A biweekly analysis and assessment of the Salafi-jihadi movement in Africa and related security and political dynamics. Each edition begins "At a Glance." Country-specific updates follow.
Notice: The Critical Threats Project frequently cites sources from foreign domains. All such links are identified with an asterisk (*) for the reader's awareness.
September 17 Briefing
Political transitions and civil war in North Africa are creating conditions for Salafi-jihadi groups, including al Qaeda and Islamic State affiliates, to recoup the regional losses they have suffered in recent years. Counterterrorism efforts have reduced Salafi-jihadi activity in North Africa significantly since 2015. These gains are vulnerable, however, as Libya’s civil war continues to churn and Algeria, typically a security exporter, navigates a fraught political transition. The return of North African foreign fighters from Syria and Iraq will likely also contribute to a renewed Salafi-jihadi threat within and emanating from North Africa in the coming year.
- Libya descended again into civil war in April. Prospects for a peaceful reconciliation are bleak as foreign powers arm rival factions. Salafi-jihadi militants are increasingly active in the seams of the conflict
- Tensions are rising in Algeria, where military leaders are pushing for quick elections and cracking down on protesters to consolidate power. Protests have lasted for seven months and caused the ouster of Algeria’s longtime president in April.
- The upending of Tunisia’s presidential race by outsider candidates reflects popular frustration and grievances that the post–Arab Spring government has failed to address. The country’s young institutions will likely weather the electoral turmoil, but Tunisia faces deeply rooted economic challenges and simmering popular displeasure that threaten its longer-term stability.
- A Salafi-jihadi insurgency is ongoing in Egypt’s Sinai Peninsula. Egyptian President Abdel Fattah al Sisi, while still firmly in power, faces a new challenge from public corruption allegations.
Separately, the Salafi-jihadi movement is expanding rapidly in West Africa. An Islamic State affiliate is establishing a proto-state in northeastern Nigeria, where militants are capitalizing on the withdrawal of security forces. An al Qaeda–linked group is waging a cross-border campaign in Mali and Burkina Faso that is destabilizing several states and threatening neighboring nations.
Read Further On:
At a Glance: the Salafi-jihadi Threat in Africa
Updated September 17, 2019
Global counterterrorism efforts have passed their high-water mark and are receding. The US administration is pivoting toward the Russian and Chinese threats. The administration also seeks to withdraw American troops from Afghanistan, a course that will likely be delayed rather than altered by the breakdown of talks with the Taliban. However, the Salafi-jihadi movement continues to make gains in Africa, including in areas in which previous counterterrorism efforts had significantly reduced Salafi-jihadi groups’ capabilities. The movement is positioned to take advantage of the expected general reduction in counterterrorism pressure to establish new support zones, consolidate old ones, increase attack capabilities, and expand to new areas of operations.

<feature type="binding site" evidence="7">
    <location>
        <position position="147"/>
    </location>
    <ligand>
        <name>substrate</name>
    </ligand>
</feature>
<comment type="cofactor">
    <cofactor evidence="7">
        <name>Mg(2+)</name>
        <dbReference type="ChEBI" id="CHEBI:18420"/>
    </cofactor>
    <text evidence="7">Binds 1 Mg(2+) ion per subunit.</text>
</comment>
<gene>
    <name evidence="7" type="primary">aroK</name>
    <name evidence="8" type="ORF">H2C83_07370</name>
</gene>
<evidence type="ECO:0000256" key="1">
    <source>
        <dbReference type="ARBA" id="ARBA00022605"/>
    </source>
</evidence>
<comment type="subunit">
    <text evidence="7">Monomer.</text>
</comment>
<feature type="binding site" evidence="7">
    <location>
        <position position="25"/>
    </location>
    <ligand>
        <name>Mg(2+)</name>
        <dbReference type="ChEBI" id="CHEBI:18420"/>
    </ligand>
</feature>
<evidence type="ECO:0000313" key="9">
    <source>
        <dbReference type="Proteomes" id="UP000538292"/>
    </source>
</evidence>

The Salafi-jihadi movement, including al Qaeda and Islamic State affiliates and allies, is on the offensive in Burkina Faso, on the counteroffensive in Libya, and stalemated in Mali, Somalia, and Nigeria. However, conditions in the last three countries favor the Salafi-jihadi movement rather than its opponents over the next 12–18 months.
Libya’s civil war, reignited on a large scale in April, will continue to fuel the Salafi-jihadi comeback for at least the next several months, possibly allowing the Islamic State or al Qaeda to regain some of the territory they controlled before major operations against them from 2016 to 2019. The Islamic State’s comeback in Libya is part of its global effort to reconstitute capabilities after military defeats, an effort that the group’s leader, Abubakr al Baghdadi, sought to galvanize in a September audio message. Stalemates in Somalia and Mali rest on the continued efforts of international coalitions, support for which is rapidly eroding, and on local partners that have demonstrated their inability to govern effectively or establish legitimacy in the eyes of their people.
Amid these conditions, US Africa Command is shifting its prioritization from the counterterrorism mission to great power competition, a move also intended to reduce risk after a 2017 attack killed four servicemen in Niger. US and European powers aim to turn over counterterrorism responsibilities to regional forces of limited effectiveness — such as the G5 Sahel, which is plagued by funding issues, and the African Union Mission in Somalia, which is beginning a scheduled drawdown.
The Salafi-jihadi movement currently has four main centers of activity in Africa: Libya, Mali and its environs, the Horn of Africa, and the Lake Chad Basin. These epicenters are networked, allowing recruits, funding, and expertise to flow among them. The rise of the Salafi-jihadi movement in these and any other place is tied to the circumstances of Sunni Muslim populations. The movement takes root when Salafi-jihadi groups can forge ties to vulnerable populations facing existential crises such as civil war, communal violence, or state neglect or abuse. Local crises are the incubators for the Salafi-jihadi movement and can become the bases for future attacks against the US and its allies.
The protracted battle for Tripoli, Libya’s capital, is degrading security across Libya. The Libyan National Army (LNA) militia coalition, led by Khalifa Haftar, launched an offensive to seize Tripoli in April 2019. The LNA has not breached the city’s defenses, however, and suffered a major setback with the death of key commanders on Tripoli’s outskirts on September 13. Their deaths could cause the LNA to lose its position in Tarhouna, southeast of Tripoli, crippling the LNA’s offensive in the aftermath of a similar loss in June.